From the time that wireless LANs burst on to the scene, they have been inextricably associated with security, or rather, the lack of security. One of the reasons that wireless LAN deployment is such a significant undertaking is that securing an open network medium is a major challenge. Early wireless networks were, with good reason, likened to leaving an open network jack in the parking lot for public use.
Early solutions for restricting access and protecting data were laughable, in part because the lessons of history did not immediately apply. Traditional network security has focused on securing the physical medium to reduce the risk of network attack, but wireless networks are useful precisely because the medium is not locked behind walls and doors. Short of building a massive RF shield around the building, you must assume that the physical layer is open to anybody who wants to access it.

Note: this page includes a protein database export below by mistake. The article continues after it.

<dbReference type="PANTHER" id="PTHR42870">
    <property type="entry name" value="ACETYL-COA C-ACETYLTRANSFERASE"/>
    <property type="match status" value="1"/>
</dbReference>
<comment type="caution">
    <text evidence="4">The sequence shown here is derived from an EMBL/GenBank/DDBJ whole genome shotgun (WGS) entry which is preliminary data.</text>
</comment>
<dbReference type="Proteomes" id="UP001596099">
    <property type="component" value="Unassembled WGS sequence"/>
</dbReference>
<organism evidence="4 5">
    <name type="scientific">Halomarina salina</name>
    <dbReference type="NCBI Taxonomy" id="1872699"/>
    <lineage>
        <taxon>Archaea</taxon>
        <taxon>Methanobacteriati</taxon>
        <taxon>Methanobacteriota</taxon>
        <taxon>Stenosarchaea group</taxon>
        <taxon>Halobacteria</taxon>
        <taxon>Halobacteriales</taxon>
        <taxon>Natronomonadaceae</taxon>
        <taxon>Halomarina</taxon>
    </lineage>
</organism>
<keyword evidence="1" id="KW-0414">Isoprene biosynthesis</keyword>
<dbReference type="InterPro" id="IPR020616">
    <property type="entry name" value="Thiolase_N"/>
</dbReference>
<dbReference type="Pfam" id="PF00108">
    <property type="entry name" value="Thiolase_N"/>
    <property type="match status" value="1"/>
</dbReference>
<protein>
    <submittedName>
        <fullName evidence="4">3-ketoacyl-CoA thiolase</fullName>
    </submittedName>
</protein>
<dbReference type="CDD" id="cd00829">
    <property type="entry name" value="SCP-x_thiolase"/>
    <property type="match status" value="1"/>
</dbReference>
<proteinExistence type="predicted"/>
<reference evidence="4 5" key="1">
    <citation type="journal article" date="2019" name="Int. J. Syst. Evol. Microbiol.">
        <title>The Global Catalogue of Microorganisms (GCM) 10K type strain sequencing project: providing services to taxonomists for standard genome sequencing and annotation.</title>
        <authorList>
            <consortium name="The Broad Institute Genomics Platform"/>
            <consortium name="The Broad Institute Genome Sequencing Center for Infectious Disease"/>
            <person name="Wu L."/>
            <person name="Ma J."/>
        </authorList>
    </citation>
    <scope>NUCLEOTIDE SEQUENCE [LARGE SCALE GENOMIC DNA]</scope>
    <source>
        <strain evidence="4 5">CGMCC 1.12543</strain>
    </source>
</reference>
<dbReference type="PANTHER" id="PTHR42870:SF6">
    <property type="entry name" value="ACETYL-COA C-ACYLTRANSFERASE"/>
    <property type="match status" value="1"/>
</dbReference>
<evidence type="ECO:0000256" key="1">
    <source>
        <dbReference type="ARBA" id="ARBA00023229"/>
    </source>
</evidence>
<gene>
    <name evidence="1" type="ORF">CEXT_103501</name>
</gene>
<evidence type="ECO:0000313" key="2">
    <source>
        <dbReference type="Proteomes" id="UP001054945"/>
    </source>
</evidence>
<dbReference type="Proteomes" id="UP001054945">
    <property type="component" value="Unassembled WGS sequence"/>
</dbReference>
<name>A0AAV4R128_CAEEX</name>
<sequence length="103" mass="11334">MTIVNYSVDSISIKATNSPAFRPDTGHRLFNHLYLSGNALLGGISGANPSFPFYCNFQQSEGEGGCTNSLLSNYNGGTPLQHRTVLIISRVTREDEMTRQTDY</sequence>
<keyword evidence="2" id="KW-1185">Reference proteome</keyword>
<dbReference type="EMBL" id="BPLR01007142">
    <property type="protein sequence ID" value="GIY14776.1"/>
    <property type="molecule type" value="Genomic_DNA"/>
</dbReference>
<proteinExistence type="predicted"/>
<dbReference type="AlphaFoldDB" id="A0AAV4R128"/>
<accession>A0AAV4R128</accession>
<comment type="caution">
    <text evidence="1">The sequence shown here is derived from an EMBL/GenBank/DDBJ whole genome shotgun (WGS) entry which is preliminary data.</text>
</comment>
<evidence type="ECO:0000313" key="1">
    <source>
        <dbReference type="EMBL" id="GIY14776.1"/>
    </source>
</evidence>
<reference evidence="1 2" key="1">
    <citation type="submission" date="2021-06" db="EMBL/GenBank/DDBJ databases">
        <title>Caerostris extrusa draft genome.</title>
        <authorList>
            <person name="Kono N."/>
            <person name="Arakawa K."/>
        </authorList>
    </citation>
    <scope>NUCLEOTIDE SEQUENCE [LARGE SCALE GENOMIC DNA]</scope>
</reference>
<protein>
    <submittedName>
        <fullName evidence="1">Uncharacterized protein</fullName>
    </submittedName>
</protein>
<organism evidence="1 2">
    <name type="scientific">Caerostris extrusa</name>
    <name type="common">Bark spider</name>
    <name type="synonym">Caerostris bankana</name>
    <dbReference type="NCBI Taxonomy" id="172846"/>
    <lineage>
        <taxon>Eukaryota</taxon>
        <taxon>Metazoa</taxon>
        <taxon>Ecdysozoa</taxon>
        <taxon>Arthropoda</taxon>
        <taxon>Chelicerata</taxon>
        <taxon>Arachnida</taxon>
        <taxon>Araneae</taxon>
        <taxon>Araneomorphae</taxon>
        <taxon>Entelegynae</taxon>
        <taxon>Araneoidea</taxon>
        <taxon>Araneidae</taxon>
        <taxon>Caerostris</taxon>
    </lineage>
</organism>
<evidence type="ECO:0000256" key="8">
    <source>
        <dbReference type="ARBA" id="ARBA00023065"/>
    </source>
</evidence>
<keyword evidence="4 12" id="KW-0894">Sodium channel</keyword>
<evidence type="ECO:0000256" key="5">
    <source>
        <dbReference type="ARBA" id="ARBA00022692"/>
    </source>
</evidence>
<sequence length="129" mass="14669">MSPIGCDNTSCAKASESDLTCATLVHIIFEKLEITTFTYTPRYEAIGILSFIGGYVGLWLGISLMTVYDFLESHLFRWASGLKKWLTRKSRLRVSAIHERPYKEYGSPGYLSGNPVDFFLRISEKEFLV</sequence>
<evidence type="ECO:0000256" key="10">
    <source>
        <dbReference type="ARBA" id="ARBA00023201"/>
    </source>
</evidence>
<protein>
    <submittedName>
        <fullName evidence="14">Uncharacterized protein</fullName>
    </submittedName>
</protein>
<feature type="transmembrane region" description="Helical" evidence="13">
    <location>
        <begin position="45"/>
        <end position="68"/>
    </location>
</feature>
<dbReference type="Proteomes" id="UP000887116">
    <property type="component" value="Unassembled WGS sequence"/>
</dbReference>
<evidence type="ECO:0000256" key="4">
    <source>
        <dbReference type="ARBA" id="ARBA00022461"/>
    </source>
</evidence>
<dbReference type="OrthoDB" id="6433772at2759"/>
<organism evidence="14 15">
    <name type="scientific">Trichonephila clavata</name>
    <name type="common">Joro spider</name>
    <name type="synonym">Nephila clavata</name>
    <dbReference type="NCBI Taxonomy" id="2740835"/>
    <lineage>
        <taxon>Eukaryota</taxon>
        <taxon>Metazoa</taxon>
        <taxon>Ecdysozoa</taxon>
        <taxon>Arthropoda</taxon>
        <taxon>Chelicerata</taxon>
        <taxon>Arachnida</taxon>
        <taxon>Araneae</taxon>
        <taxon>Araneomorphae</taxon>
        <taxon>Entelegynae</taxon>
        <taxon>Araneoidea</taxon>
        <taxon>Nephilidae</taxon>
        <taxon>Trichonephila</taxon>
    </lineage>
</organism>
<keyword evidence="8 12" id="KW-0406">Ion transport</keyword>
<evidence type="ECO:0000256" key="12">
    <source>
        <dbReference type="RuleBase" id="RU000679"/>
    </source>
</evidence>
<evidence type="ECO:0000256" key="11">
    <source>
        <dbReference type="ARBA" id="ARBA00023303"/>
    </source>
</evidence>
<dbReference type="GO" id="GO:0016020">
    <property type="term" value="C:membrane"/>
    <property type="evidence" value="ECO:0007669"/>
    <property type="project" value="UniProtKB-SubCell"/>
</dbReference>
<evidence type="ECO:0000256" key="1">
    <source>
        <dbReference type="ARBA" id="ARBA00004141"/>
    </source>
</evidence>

With a network medium that provides negligible physical security, cryptography must be used to protect user sign-ons and the data that flows over established connections. Encryption can be used to establish trust between devices connected only by radio waves. Cryptography helps to establish the user identity, and assure that access points are part of the network they claim to be. Once a user has been authenticated, cryptography assumes its better-known role of scrambling network traffic to prevent traffic interception.
Network security is intertwined with network ...